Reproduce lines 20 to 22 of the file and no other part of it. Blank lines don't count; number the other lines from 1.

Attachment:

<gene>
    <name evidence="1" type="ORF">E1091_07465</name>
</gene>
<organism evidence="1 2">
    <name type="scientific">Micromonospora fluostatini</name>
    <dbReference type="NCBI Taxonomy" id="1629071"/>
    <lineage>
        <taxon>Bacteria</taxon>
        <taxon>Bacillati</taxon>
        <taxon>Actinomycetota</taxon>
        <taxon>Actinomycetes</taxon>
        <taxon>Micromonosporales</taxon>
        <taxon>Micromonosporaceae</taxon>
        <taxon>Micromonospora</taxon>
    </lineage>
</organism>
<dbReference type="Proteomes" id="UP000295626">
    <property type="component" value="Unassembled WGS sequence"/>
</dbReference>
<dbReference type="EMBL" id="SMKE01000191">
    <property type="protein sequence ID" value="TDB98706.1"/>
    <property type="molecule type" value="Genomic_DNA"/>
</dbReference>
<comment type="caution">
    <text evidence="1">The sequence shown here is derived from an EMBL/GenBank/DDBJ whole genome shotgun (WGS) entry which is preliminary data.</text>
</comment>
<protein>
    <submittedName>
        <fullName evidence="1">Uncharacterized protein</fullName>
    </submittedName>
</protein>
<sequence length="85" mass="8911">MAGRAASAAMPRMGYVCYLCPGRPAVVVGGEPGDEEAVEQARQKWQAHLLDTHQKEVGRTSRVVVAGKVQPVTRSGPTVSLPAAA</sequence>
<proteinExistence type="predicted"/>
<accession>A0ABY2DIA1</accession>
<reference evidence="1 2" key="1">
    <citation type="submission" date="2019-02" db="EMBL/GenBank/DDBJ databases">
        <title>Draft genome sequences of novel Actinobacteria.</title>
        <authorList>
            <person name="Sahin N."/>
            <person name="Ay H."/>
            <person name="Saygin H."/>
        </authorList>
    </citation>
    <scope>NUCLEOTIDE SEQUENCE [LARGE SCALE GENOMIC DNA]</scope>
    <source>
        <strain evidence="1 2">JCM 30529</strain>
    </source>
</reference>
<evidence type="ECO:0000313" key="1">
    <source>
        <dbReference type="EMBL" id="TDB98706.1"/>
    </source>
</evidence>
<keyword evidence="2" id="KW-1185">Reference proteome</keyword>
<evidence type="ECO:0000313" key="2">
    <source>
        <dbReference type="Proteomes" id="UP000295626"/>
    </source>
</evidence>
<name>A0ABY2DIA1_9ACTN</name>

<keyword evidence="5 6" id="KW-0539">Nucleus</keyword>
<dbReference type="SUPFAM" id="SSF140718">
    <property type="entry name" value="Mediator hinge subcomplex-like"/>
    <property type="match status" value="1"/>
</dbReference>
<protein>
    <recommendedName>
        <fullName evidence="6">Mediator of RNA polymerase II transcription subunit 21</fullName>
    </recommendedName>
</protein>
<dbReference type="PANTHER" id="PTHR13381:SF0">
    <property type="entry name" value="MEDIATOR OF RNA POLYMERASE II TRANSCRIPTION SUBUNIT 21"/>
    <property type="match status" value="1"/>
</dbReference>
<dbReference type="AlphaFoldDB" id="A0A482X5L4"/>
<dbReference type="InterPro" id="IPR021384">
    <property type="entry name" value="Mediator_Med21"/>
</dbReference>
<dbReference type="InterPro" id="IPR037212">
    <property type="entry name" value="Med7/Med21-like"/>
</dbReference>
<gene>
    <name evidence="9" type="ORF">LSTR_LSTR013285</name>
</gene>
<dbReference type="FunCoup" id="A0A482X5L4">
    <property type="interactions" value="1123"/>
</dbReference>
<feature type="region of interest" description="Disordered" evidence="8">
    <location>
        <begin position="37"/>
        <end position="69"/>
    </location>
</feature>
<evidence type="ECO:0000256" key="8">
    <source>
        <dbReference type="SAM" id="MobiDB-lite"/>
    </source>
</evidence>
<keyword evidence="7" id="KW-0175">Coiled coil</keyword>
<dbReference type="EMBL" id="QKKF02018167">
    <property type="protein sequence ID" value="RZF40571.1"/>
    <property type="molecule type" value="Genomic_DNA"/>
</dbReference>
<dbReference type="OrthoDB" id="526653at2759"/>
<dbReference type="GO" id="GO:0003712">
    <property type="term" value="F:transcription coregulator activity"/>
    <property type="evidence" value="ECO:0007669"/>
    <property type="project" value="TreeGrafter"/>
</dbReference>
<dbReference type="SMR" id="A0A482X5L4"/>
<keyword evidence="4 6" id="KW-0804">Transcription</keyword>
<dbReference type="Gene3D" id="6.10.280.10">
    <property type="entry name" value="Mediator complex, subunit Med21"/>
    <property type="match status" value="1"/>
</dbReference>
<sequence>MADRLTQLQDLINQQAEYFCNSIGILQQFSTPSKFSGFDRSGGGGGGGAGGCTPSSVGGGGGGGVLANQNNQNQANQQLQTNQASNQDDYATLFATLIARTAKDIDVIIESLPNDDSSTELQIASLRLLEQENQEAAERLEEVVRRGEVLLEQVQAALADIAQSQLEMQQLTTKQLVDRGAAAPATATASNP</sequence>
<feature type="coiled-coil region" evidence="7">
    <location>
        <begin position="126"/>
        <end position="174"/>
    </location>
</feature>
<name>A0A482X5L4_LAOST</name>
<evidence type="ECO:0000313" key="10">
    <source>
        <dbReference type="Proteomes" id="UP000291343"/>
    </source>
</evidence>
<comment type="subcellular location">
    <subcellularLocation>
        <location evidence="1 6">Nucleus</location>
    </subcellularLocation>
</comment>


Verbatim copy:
<dbReference type="EMBL" id="SMKE01000191">
    <property type="protein sequence ID" value="TDB98706.1"/>
    <property type="molecule type" value="Genomic_DNA"/>